A layman praises the Liturgy of the Hours and its effect on his life and faith.
My first experience of the Liturgy of the Hours was as a Benedictine Novice Oblate, making a retreat at St. Vincent Archabbey. As I listened to the chant, the strong voices intoning the Psalms, a feeling of peace and wonder came upon me. I was caught up, from then on, in the web of the Divine Office, the Liturgy of the Hours.
The Liturgy of the Hours is Jewish in origin, arising from the Jewish practice of frequent communal prayer (morning and evening, and at other times during the day) following the return from Babylonian exile. This prayer practice was followed by early Christians and by monks in the Middle Ages.
The structure of the Liturgy has changed a little since the 11th century, but the basic form remains the same — a combination of psalms, antiphons, psalm prayers, canticles (“little songs”), readings from Scripture, intercessions and prayers. There are three major hours—the Office of Readings, Morning Prayer (Lauds), and Evening Prayer (Vespers).
There are also four minor hours, terce, sext, none (prayed at the third, sixth and ninth hour) and Night Prayer (Compline). Monastics are required to pray all seven hours; priests are mandated to pray at least five, when possible, and deacons are expected to pray the Morning and Evening Prayers. For us laity, it comes down to what is required for the good of our soul.
The psalms reflect the faithful Jew (David) talking to God — kvetching about his sad lot, complaining, promising to do better, thanking him for past favors, praising him for his wondrous deeds, and asking for forgiveness and help. As one writer put it:
For a middle-aged man, the psalmists’ moods and feelings came alive. One of the voices sounded a lot like a modern New Yorker, me or people I knew: a manic-depressive type-A personality sometimes up, more often down, sometimes resigned, more often pissed off, railing about his sneaky enemies and feckless friends, always bitching to the Lord about the rotten hand he’d been dealt. That good old changelessness.
― Tony Hendra, Father Joe: The Man Who Saved My Soul
We should remember, David also danced before the Lord.
Although the medieval monks memorized the Office, and Brother Lawrence (Practicing the Presence of God) memorized the psalms to have at hand if he should go to Hell, memorization is not easy for this old guy. Nevertheless, I find that as they are repeated week by week, certain psalms begin to shine like constellations changing during the season, and they stick in my mind like Oliver Sacks’ brainworms that won’t go away: the invitatory psalms before Morning Prayer, songs and canticles of praise to the Lord; songs asking for forgiveness and hoping for shelter under His wings; songs of wonder and awe at God’s creation.
Every day before breakfast, Lauds. It sets me up for the day, gives me a feeling of tranquility and perspective that all will be well. At St. Augustine put it:
Let us always desire the happy life from the Lord God and always pray for it. But for this very reason we turn our mind to the task of prayer at appointed hours, since that desire grows lukewarm, so to speak, from our involvement in other concerns and occupations.—St. Augustine of Hippo, “Letter to Proba,” as quoted in The Office of Readings, October 23.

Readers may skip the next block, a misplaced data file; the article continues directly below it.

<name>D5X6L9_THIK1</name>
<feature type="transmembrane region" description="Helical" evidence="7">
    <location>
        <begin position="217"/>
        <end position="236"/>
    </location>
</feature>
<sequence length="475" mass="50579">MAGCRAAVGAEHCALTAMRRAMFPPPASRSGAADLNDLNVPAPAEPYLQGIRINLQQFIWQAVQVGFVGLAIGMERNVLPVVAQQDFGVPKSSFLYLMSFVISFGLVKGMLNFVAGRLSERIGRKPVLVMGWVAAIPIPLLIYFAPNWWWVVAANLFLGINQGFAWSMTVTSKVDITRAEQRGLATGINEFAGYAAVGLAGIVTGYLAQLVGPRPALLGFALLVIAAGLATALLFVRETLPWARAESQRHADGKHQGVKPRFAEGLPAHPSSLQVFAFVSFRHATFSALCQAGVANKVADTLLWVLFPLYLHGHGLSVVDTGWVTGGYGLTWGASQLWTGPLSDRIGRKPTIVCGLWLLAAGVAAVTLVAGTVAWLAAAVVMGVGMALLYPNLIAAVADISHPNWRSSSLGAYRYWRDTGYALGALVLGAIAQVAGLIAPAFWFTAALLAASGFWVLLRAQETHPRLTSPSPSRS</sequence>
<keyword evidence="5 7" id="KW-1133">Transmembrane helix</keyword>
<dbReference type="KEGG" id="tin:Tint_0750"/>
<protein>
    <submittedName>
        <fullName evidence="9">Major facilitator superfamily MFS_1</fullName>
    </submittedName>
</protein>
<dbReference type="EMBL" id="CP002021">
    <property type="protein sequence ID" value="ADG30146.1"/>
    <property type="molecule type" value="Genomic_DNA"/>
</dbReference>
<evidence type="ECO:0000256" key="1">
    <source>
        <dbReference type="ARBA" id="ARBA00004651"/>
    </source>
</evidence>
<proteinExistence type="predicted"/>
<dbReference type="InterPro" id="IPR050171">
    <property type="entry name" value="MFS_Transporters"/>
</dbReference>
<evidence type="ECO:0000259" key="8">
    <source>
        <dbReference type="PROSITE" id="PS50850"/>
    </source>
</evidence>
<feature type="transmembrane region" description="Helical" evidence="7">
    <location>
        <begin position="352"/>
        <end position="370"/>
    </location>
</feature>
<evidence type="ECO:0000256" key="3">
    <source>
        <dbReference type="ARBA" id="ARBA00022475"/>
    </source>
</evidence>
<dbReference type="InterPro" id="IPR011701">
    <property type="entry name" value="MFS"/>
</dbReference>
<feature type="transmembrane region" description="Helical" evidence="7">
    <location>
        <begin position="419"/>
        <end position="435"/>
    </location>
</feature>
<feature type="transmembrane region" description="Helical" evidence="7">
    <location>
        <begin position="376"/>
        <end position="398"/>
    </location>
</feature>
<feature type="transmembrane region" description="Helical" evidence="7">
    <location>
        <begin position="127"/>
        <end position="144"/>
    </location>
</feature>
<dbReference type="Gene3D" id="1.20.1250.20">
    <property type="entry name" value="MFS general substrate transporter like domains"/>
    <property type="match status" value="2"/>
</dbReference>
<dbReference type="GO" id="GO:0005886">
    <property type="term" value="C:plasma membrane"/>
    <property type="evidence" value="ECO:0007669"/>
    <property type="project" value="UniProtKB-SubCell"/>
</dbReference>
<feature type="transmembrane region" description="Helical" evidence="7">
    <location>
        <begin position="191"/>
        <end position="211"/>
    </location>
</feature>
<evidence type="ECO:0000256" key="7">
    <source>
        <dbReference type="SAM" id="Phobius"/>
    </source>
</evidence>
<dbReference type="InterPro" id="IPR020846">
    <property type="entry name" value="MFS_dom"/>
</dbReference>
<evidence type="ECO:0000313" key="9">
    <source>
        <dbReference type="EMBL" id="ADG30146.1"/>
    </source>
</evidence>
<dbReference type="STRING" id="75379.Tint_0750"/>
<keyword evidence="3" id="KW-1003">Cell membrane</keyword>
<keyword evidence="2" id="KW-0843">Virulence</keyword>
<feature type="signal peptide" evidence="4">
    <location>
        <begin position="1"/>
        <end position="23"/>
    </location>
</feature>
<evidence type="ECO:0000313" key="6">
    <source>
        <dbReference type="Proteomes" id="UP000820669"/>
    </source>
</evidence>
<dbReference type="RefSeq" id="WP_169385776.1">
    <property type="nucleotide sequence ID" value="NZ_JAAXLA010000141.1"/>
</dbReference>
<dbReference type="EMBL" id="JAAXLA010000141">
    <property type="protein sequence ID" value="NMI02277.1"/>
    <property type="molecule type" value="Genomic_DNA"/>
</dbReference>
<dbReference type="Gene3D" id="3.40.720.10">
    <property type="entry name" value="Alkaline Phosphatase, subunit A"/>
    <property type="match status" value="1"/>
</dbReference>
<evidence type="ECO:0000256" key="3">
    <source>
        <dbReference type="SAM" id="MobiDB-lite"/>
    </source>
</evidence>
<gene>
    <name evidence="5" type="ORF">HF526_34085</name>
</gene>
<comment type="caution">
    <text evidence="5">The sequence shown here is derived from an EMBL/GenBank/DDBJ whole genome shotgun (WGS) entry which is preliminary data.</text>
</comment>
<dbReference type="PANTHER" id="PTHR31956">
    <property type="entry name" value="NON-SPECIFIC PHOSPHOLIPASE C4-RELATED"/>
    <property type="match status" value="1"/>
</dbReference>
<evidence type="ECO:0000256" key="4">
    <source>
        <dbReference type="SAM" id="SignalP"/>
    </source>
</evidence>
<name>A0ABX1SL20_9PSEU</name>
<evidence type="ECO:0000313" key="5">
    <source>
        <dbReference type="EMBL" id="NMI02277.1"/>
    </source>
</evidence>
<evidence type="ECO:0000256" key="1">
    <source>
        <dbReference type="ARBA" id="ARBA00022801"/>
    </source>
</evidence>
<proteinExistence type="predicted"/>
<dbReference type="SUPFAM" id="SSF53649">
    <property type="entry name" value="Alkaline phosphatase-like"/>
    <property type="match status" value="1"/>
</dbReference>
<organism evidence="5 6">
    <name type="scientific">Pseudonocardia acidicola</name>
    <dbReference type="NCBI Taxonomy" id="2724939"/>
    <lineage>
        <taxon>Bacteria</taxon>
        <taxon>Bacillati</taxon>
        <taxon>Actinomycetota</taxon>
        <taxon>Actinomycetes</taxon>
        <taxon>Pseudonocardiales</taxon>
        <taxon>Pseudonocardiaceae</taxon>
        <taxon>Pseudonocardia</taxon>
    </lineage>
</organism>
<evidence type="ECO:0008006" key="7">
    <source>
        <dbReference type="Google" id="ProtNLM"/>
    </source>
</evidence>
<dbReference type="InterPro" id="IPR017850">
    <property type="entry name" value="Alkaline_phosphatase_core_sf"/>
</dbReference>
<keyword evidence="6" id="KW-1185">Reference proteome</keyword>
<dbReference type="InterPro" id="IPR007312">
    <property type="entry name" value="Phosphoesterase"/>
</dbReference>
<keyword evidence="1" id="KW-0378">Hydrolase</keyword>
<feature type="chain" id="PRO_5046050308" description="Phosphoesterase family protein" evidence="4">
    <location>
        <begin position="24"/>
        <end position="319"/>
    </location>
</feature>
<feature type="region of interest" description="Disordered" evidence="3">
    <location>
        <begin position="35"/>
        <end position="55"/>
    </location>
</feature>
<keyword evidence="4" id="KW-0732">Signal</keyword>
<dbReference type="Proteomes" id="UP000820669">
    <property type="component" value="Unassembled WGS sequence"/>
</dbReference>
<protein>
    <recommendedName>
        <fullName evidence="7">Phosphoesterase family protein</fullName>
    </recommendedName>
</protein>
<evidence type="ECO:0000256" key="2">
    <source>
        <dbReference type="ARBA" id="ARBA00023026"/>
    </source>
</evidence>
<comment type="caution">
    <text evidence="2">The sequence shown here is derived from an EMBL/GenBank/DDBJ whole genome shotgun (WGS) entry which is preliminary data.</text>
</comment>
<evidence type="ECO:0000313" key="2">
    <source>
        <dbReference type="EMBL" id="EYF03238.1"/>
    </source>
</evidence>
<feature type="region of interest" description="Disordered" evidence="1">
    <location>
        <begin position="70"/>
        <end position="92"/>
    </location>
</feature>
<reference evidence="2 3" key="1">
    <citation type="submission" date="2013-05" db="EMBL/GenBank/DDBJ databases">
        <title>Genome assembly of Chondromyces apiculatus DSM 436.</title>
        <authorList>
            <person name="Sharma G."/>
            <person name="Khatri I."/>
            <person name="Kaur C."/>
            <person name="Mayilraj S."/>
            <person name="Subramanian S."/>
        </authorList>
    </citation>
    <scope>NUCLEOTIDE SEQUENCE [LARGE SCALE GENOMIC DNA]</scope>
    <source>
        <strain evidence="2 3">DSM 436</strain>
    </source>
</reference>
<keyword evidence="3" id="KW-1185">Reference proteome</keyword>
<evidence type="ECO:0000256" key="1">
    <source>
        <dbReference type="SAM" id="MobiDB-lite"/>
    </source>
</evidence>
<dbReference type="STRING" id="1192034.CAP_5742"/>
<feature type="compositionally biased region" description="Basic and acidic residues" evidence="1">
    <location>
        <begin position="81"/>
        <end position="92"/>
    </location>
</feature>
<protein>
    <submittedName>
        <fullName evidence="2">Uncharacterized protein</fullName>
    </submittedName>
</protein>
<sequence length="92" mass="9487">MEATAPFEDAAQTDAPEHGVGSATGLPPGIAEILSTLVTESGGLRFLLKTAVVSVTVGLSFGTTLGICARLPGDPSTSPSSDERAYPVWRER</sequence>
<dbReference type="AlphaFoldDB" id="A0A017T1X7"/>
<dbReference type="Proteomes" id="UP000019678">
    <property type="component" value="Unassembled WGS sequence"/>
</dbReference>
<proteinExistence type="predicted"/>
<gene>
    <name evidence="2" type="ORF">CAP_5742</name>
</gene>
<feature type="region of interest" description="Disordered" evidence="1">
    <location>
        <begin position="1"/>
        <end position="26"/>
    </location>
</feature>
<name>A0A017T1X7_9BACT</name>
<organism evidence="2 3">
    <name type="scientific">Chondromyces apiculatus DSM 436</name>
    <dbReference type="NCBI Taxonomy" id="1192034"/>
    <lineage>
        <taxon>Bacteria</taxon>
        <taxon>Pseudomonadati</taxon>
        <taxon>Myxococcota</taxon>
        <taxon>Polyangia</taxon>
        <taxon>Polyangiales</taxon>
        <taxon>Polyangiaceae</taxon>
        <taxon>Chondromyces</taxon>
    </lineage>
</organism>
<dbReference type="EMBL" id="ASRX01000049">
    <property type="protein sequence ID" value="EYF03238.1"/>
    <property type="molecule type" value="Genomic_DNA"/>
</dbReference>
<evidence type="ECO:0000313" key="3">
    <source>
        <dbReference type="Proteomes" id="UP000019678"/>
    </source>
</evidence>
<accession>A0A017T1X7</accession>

So, to raise my devotional temperature from lukewarm, in the late afternoon I do the Office of Readings. This consists of three psalm verses, one reading from Scripture, usually the epistles, and one reading from patristic or medieval saints and scholars, plus antiphons, psalm-prayers, final prayer, and responses. Some of the readings have been inspirational; I’ve used them as springboards for blog posts. And even when I find a particular reading dull or overly florid, I go back over it and can almost always find a nugget, a raisin in the rice pudding. (I don’t like rice pudding.)
If I somehow couldn’t do the Hours, what I would miss most is Night Prayer. I pray Compline at the very end of the day, just before I’m ready to go to bed. I need it before I can sleep, to wipe away self-pity for misfortunes during the day, projections of things that might go wrong. Following the antiphon there is (optionally) an examination of conscience, a look at what you’ve done during the day, bad (and maybe good), and a prayer for forgiveness. There is a long psalm, usually one in which the psalmist complains about his troubles (that’s me—or King David?) and finally acknowledges that God loves him and he will be sheltered under God’s wings.
In sequence follows a short Scripture reading, a response, a long antiphon: “Protect us, Lord, as we stay awake; watch over us as we sleep, that awake we may keep watch with Christ, and asleep rest in His peace.” Then comes Simeon’s praise to the Lord, the Lord’s Prayer, and a final prayer that ends “May the all-powerful Lord grant us a restful night and a peaceful death.” As the capstone, a Marian antiphon.
I realize that I probably have not been able to convey the full force of the Liturgy of the Hours. What you, the reader, might do is visit a monastery where the Hours are celebrated with chant and song. If that isn’t possible, there is a website, DivineOffice.org, where the various Hours are given both as a web page and a podcast. And then, of course, there are always the books for the Hours, a full four-volume set or a smaller volume, Shorter Christian Prayer, that doesn’t include the Office of Readings.
As the children overheard by Augustine said, “tolle lege, tolle lege”— “Pick up and read,” and may the Liturgy of the Hours enrich you as it has me.
See here for a video of Vespers, evening prayer, at St. Vincent’s Archabbey.